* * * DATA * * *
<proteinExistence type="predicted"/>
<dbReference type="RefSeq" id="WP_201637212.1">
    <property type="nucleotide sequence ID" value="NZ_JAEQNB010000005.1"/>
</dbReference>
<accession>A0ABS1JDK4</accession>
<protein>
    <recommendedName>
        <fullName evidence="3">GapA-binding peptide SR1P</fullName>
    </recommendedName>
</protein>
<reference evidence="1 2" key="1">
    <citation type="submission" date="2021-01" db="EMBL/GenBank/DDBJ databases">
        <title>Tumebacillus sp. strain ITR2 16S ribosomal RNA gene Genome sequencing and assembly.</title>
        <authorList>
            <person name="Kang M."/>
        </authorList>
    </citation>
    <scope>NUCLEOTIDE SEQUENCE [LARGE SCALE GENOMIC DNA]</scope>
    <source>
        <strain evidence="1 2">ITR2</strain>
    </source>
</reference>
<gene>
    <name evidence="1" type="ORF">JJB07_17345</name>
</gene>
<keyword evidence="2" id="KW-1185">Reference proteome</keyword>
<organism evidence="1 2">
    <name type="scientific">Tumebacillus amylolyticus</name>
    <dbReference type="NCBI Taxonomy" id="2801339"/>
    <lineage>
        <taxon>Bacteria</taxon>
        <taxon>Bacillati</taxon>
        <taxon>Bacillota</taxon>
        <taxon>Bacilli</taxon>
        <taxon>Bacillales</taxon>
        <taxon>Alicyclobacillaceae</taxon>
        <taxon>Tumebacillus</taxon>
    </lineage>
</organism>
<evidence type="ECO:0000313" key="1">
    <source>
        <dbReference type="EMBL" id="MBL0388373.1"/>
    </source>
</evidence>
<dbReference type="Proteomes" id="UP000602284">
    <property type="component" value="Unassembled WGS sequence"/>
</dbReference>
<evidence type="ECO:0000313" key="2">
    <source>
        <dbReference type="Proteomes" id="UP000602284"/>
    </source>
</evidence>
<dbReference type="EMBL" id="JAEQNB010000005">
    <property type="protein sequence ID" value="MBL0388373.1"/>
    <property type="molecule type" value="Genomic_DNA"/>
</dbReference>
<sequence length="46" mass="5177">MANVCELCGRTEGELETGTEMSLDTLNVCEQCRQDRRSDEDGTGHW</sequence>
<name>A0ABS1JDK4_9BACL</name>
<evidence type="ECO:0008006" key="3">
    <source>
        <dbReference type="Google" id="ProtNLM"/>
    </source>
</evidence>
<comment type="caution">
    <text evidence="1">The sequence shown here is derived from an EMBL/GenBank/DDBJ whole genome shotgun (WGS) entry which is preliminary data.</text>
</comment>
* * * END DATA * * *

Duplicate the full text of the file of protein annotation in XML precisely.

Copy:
<proteinExistence type="predicted"/>
<dbReference type="RefSeq" id="WP_201637212.1">
    <property type="nucleotide sequence ID" value="NZ_JAEQNB010000005.1"/>
</dbReference>
<accession>A0ABS1JDK4</accession>
<protein>
    <recommendedName>
        <fullName evidence="3">GapA-binding peptide SR1P</fullName>
    </recommendedName>
</protein>
<reference evidence="1 2" key="1">
    <citation type="submission" date="2021-01" db="EMBL/GenBank/DDBJ databases">
        <title>Tumebacillus sp. strain ITR2 16S ribosomal RNA gene Genome sequencing and assembly.</title>
        <authorList>
            <person name="Kang M."/>
        </authorList>
    </citation>
    <scope>NUCLEOTIDE SEQUENCE [LARGE SCALE GENOMIC DNA]</scope>
    <source>
        <strain evidence="1 2">ITR2</strain>
    </source>
</reference>
<gene>
    <name evidence="1" type="ORF">JJB07_17345</name>
</gene>
<keyword evidence="2" id="KW-1185">Reference proteome</keyword>
<organism evidence="1 2">
    <name type="scientific">Tumebacillus amylolyticus</name>
    <dbReference type="NCBI Taxonomy" id="2801339"/>
    <lineage>
        <taxon>Bacteria</taxon>
        <taxon>Bacillati</taxon>
        <taxon>Bacillota</taxon>
        <taxon>Bacilli</taxon>
        <taxon>Bacillales</taxon>
        <taxon>Alicyclobacillaceae</taxon>
        <taxon>Tumebacillus</taxon>
    </lineage>
</organism>
<evidence type="ECO:0000313" key="1">
    <source>
        <dbReference type="EMBL" id="MBL0388373.1"/>
    </source>
</evidence>
<dbReference type="Proteomes" id="UP000602284">
    <property type="component" value="Unassembled WGS sequence"/>
</dbReference>
<evidence type="ECO:0000313" key="2">
    <source>
        <dbReference type="Proteomes" id="UP000602284"/>
    </source>
</evidence>
<dbReference type="EMBL" id="JAEQNB010000005">
    <property type="protein sequence ID" value="MBL0388373.1"/>
    <property type="molecule type" value="Genomic_DNA"/>
</dbReference>
<sequence length="46" mass="5177">MANVCELCGRTEGELETGTEMSLDTLNVCEQCRQDRRSDEDGTGHW</sequence>
<name>A0ABS1JDK4_9BACL</name>
<evidence type="ECO:0008006" key="3">
    <source>
        <dbReference type="Google" id="ProtNLM"/>
    </source>
</evidence>
<comment type="caution">
    <text evidence="1">The sequence shown here is derived from an EMBL/GenBank/DDBJ whole genome shotgun (WGS) entry which is preliminary data.</text>
</comment>